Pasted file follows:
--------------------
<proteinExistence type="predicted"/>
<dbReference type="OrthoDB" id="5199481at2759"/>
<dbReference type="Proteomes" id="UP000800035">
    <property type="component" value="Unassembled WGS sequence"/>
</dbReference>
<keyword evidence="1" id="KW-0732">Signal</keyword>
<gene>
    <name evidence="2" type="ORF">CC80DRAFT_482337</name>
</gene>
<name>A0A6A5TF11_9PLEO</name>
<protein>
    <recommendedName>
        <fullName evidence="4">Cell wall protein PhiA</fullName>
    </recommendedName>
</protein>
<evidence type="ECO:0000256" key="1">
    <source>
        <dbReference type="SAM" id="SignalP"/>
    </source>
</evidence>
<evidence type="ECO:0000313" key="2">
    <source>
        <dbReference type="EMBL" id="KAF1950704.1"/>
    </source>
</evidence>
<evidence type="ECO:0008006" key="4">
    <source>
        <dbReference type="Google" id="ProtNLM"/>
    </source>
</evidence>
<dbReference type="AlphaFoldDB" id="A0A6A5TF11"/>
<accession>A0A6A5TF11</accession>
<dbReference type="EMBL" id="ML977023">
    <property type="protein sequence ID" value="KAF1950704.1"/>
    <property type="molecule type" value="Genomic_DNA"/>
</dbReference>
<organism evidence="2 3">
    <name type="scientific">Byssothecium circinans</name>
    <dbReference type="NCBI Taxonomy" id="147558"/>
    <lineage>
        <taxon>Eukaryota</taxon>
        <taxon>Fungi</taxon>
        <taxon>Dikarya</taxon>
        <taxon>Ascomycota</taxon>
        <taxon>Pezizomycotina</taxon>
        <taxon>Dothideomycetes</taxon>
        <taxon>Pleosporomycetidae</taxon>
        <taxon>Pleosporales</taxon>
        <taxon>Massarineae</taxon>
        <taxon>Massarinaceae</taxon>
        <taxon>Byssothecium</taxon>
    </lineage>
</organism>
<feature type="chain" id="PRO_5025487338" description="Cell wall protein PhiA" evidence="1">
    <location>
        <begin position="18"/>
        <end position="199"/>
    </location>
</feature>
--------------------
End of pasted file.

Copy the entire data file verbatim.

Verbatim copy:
<proteinExistence type="predicted"/>
<dbReference type="OrthoDB" id="5199481at2759"/>
<dbReference type="Proteomes" id="UP000800035">
    <property type="component" value="Unassembled WGS sequence"/>
</dbReference>
<keyword evidence="1" id="KW-0732">Signal</keyword>
<gene>
    <name evidence="2" type="ORF">CC80DRAFT_482337</name>
</gene>
<name>A0A6A5TF11_9PLEO</name>
<protein>
    <recommendedName>
        <fullName evidence="4">Cell wall protein PhiA</fullName>
    </recommendedName>
</protein>
<evidence type="ECO:0000256" key="1">
    <source>
        <dbReference type="SAM" id="SignalP"/>
    </source>
</evidence>
<evidence type="ECO:0000313" key="2">
    <source>
        <dbReference type="EMBL" id="KAF1950704.1"/>
    </source>
</evidence>
<evidence type="ECO:0008006" key="4">
    <source>
        <dbReference type="Google" id="ProtNLM"/>
    </source>
</evidence>
<dbReference type="AlphaFoldDB" id="A0A6A5TF11"/>
<accession>A0A6A5TF11</accession>
<dbReference type="EMBL" id="ML977023">
    <property type="protein sequence ID" value="KAF1950704.1"/>
    <property type="molecule type" value="Genomic_DNA"/>
</dbReference>
<organism evidence="2 3">
    <name type="scientific">Byssothecium circinans</name>
    <dbReference type="NCBI Taxonomy" id="147558"/>
    <lineage>
        <taxon>Eukaryota</taxon>
        <taxon>Fungi</taxon>
        <taxon>Dikarya</taxon>
        <taxon>Ascomycota</taxon>
        <taxon>Pezizomycotina</taxon>
        <taxon>Dothideomycetes</taxon>
        <taxon>Pleosporomycetidae</taxon>
        <taxon>Pleosporales</taxon>
        <taxon>Massarineae</taxon>
        <taxon>Massarinaceae</taxon>
        <taxon>Byssothecium</taxon>
    </lineage>
</organism>
<feature type="chain" id="PRO_5025487338" description="Cell wall protein PhiA" evidence="1">
    <location>
        <begin position="18"/>
        <end position="199"/>
    </location>
</feature>